Published on theMusic.com.au, May 2018
“What would replace religion if it went away?” asked the evening’s moderator, Australian radio host, satirist, filmmaker and author John Safran, to the formidable force sitting across from him. Celebrated evolutionary biologist, acclaimed author and atheist Richard Dawkins didn’t think for a second before rattling off a number of alternatives: “Human friendship, music, art, science, literature.”
He was relatively calm and softly spoken throughout their conversation, but would unleash when confronted with an opinion he opposes, which happened often when questions from Safran and audience members touched on the psychology and inherited flaws of religion, a lot of which he discusses in his new book, Science In The Soul.
“You can call religion a computer virus,” Dawkins said, discussing the way in which religion gets passed down through families, generation after generation. “It’s an amazing coincidence that everyone is born into the right religion – think about that.”
The conversation was largely driven by points he makes throughout the 2017 novel, with audience members treated to live readings, which were quickly given deeper analysis by the legend on stage.
A number of videos were also played, with Dawkins providing commentary, including Ray Comfort’s banana argument. “Checkmate, Richard,” said Safran, to which Dawkins responded, “It’s like a Monty Python set.”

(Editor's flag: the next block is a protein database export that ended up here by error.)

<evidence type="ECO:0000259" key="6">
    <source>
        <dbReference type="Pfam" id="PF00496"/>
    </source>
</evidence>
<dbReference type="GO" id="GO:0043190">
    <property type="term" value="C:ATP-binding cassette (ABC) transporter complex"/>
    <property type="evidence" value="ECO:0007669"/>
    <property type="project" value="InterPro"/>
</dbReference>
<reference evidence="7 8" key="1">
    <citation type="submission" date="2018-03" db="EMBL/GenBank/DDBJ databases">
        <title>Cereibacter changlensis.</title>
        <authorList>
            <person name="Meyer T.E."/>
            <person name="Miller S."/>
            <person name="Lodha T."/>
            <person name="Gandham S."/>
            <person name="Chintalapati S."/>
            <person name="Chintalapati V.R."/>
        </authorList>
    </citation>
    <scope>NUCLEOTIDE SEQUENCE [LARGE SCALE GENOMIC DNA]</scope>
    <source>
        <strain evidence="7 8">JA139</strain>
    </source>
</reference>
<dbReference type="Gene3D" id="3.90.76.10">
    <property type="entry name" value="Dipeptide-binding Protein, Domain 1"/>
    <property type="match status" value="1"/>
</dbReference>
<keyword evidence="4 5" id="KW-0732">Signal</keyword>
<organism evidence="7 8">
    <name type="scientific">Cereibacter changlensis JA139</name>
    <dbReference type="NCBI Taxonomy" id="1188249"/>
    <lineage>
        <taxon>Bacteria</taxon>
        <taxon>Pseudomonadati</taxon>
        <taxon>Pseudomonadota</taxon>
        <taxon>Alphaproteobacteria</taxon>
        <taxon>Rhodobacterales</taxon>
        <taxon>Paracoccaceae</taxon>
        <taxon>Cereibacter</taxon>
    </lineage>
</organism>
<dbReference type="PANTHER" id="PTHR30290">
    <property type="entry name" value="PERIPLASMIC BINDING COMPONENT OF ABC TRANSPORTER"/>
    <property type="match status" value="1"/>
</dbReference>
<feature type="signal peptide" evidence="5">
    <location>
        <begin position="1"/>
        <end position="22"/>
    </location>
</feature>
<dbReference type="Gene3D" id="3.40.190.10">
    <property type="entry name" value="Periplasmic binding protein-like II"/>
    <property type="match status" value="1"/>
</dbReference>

Dawkins doesn’t shy away from controversy, he embraces it, as evident to his response to Republican Todd Thomsen trying to get him banned from doing a speech at the University of Oklahoma back in 2009: “I’m quite proud of that” – it’s a badge of honour.”
Having coined the term meme in his 1976 novel, The Selfish Gene, Dawkins was treated to “the life of a [modern] meme” by Safran, who projected images of Pepe the Frog onto the screen, detailing the character’s transition from a happy frog to hate symbol. “That’s quite good,” Dawkins said. “It does show an evolutionary progression.”
But being a founder of meme culture isn’t enough for Dawkins, who revealed he’s working on a children’s book (working title OMG, I Think I’m An Atheist).
He also covered off Darwinism (which he rejects – “natural selection does not have foresight”), and championed those like Carl Sagan and Neil deGrasse Tyson, the latter of which toured Australia in 2017, thanks to the same promoter, Think Inc.
It felt like a true privilege to be in the presence of such a historical figure for an evening, and the packed house and slew of questions thrown Dawkins’ way proved people are hungrier now more than ever for answers and change.